• January 26, 2007

    Italy Passes Sweeping Liberalization Laws

    In a move that will loosen regulations on insurers, hairdressers, airlines, petrol pumps and many other types of businesses, the Italian government has passed a big package of measures to liberalize the market and heighten business competition across the country.

  • January 26, 2007

    Katrina Lawyers Could Get $46 Million

    Famed lawyer Richard “Dickie” Scruggs will once again receive a huge payout from a class action case, taking home millions from his involvement in the Hurricane Katrina case against insurance carrier State Farm Fire & Casualty Co.

  • January 25, 2007

    Northwest To Fork Over $14M To PBGC

    Northwest Airlines has agreed to shell out $14 million to the Pension Benefit Guaranty Corp., seeking to end a dispute over the airline’s delinquent insurance premiums for its pilot retirement plan.

  • January 24, 2007

    Insurance Co. Granted Request For NASD Arbitration

    A Pennsylvania insurance company has won a small victory in a securities and wrongful-termination case filed against the firm after a judge ruled that the company has the right to compel arbitration before the National Association of Securities Dealers.

  • January 24, 2007

    Ex-State Farm Agents Stripped Of $20M Award

    In a reversal of fortune, the Missouri Court of Appeals has tossed out a $20 million jury award granted to five former State Farm Insurance agents who alleged that they were unfairly fired due to critical remarks they made regarding the company's treatment of policyholders.

  • January 24, 2007

    State Farm To Pay $80M For Katrina Claims

    In a resolution that will give thousands of insurance policyholders the chance to review and dispute their awards, State Farm Fire & Casualty Co. has agreed to pay at least $80 million to settle a class action brought by Mississippi residents who suffered damages from Hurricanes Katrina and Rita.

  • January 24, 2007

    Report Faults E.U.'s Insurance Sector

    Europe’s businesses may be paying too much for insurance, according to an interim report released Wednesday by the European Commission.

  • January 23, 2007

    GM Loses Asbestos Claims Case To U.K. Insurer

    In a setback for General Motors Corp., a United States Court has dismissed a $900 million claim against insurance company Royal & Sun Alliance Insurance Group Plc brought by the troubled auto company for asbestos-related damages.

  • January 23, 2007

    Tenants Sue Insurance Co. Over Rent Hikes

    Thousands of Stuyvesant Town and Peter Cooper Village tenants in New York on Monday filed a class action against landlords Metropolitan Life Insurance Co. and Tishman Speyer Properties LC for allegedly pocketing almost $25 million in tax breaks.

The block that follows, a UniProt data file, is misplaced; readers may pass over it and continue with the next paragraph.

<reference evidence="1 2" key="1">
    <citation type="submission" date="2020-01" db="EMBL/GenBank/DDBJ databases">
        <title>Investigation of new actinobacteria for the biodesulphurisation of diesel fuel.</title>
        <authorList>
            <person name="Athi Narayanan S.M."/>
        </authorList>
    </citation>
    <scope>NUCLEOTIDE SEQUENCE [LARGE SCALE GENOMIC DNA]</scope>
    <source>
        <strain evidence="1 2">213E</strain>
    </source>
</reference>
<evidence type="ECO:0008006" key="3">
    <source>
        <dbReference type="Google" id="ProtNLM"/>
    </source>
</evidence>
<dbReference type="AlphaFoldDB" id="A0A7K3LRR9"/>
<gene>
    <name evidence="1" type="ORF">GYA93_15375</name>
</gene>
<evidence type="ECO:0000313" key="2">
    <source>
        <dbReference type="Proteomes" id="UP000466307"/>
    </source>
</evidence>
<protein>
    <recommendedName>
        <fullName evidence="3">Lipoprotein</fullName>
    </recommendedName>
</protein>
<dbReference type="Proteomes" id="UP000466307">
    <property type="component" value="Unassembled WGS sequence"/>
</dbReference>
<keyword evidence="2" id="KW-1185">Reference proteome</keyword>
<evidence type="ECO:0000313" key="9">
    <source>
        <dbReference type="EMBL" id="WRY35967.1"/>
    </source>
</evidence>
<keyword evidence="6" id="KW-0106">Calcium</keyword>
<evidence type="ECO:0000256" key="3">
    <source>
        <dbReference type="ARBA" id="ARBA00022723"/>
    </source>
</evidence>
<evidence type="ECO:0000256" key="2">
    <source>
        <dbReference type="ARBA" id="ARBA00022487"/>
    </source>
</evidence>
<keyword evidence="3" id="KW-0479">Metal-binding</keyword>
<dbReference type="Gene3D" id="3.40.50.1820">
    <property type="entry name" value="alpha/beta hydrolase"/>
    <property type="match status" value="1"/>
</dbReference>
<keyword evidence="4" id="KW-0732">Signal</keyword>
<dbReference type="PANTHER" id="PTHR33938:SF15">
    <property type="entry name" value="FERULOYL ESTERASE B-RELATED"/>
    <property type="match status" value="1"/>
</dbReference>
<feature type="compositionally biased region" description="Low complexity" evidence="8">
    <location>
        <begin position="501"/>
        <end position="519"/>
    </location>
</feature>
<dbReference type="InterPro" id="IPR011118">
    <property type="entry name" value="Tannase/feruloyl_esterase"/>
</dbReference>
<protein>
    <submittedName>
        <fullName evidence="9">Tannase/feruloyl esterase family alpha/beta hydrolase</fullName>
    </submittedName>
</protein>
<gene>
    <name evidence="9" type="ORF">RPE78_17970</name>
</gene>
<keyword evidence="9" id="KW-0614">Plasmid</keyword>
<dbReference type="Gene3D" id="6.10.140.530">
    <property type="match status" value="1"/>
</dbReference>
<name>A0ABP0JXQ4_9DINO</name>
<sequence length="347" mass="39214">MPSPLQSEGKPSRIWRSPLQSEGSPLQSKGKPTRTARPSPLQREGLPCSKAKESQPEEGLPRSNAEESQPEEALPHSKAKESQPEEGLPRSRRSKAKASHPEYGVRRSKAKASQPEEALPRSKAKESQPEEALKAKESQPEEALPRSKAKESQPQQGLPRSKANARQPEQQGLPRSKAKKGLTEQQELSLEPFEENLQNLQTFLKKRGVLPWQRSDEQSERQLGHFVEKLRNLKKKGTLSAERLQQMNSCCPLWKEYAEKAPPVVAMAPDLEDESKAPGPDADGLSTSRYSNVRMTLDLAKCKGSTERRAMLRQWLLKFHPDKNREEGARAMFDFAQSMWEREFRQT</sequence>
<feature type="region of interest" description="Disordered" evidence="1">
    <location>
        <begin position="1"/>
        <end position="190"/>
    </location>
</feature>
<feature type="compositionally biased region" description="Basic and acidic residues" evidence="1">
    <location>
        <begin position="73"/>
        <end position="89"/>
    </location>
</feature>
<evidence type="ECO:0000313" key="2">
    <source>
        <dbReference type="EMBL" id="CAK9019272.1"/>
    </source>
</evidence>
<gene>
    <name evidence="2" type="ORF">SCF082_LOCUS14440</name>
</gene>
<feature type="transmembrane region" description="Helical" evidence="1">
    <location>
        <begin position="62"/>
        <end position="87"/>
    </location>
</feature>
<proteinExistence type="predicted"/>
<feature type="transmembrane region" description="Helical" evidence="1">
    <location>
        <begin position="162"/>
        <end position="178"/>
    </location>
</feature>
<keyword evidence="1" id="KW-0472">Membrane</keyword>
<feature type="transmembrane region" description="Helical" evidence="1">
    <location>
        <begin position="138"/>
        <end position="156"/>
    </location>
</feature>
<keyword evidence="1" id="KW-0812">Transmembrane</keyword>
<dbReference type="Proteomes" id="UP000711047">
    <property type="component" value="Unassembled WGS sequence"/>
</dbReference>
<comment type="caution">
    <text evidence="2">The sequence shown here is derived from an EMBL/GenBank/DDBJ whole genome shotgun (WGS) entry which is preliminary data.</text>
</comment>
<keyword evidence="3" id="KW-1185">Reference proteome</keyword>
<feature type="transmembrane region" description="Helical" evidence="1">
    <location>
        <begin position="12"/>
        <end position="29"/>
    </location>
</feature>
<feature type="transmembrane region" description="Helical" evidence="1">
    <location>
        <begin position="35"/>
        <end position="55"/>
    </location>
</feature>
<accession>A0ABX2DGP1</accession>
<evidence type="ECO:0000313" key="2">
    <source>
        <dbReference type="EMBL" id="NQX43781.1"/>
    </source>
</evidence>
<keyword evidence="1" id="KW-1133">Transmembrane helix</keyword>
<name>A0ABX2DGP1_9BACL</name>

• January 23, 2007

    Law Firm Demands Unpaid Rape Trial Fees

    An Arizona law firm that defended a bar manager in a rape case has headed back to court to recover trial fees it claims were never paid by the bar's insurance company.

  • January 23, 2007

    Ruling Poses Problem for California Health Plan

    A federal appellate court ruling that pre-empted Maryland’s controversial “Wal-Mart law” may spell trouble for Gov. Arnold Schwarzenegger’s ambitious proposal requiring most employers to chip in for health coverage so all of California’s residents can be insured.

  • January 18, 2007

    Bush Lauds Genetic Nondiscrimination Bill

    President Bush has called on Congress to greenlight a bipartisan genetic privacy bill that would prevent employers and insurance companies from exploiting genetic information.

  • January 18, 2007

    Judge To Rule On Adelphia Insurance Policy

    A bankruptcy judge is set to rule next week on a dispute over an Adelphia Communications Corp. insurance policy that takes care of the founding Rigas family’s legal defense expenses.

  • January 18, 2007

    E.C. Seeks To Limit Auditors' Liability

    The European Commission is seeking public comment on financial auditors’ liability, a move prompted by the growing risk of litigation and dearth of available insurance for auditors.

  • January 17, 2007

    Court Backs Dismissal Of Maryland’s “Wal-Mart Law”

    In a favorable 2-1 ruling for the world’s largest retailer, an appeals court has found that Maryland’s contentious “Wal-Mart law,” which would have forced the company to provide health insurance to its employees, is a violation of federal law.

  • January 16, 2007

    Insurers Urge High Court To Take Credit Case

    GEICO General Insurance Co. and Safeco Insurance Co. of America on Tuesday argued before the U.S. Supreme Court against an appeals court’s decision that essentially made them liable for violating federal fair credit laws even when they do not do so “willfully.”

  • January 11, 2007

    Katrina Insurance Suits Sent To Mediation

    A slew of lawsuits brought by policyholders against insurance companies in the wake of Hurricane Katrina have been ordered into mediation by a Mississippi federal judge, just as the first trial over hurricane-related insurance claims ended in a defeat for the nation's largest auto and home insurer.

  • January 11, 2007

    ING Hit With Suit Over Revenue Sharing

    Dutch insurance provider ING Groep NV has been hit with a lawsuit alleging the company took kickbacks from mutual fund companies in exchange for promoting certain funds.

  • January 12, 2007

    Hospital Operator Settles With Uninsured For $423M

    A superior court has approved a $423 million settlement for a class of uninsured patients who claimed hospitals in three states charged excessive medical fees.

  • January 10, 2007

    Insurers Eye Backdating Scandal

    The ever-widening stock options backdating scandal has become a major issue not only for companies and their executives, but also for insurers, many of which have identified options cases as a major source of claims for the upcoming year.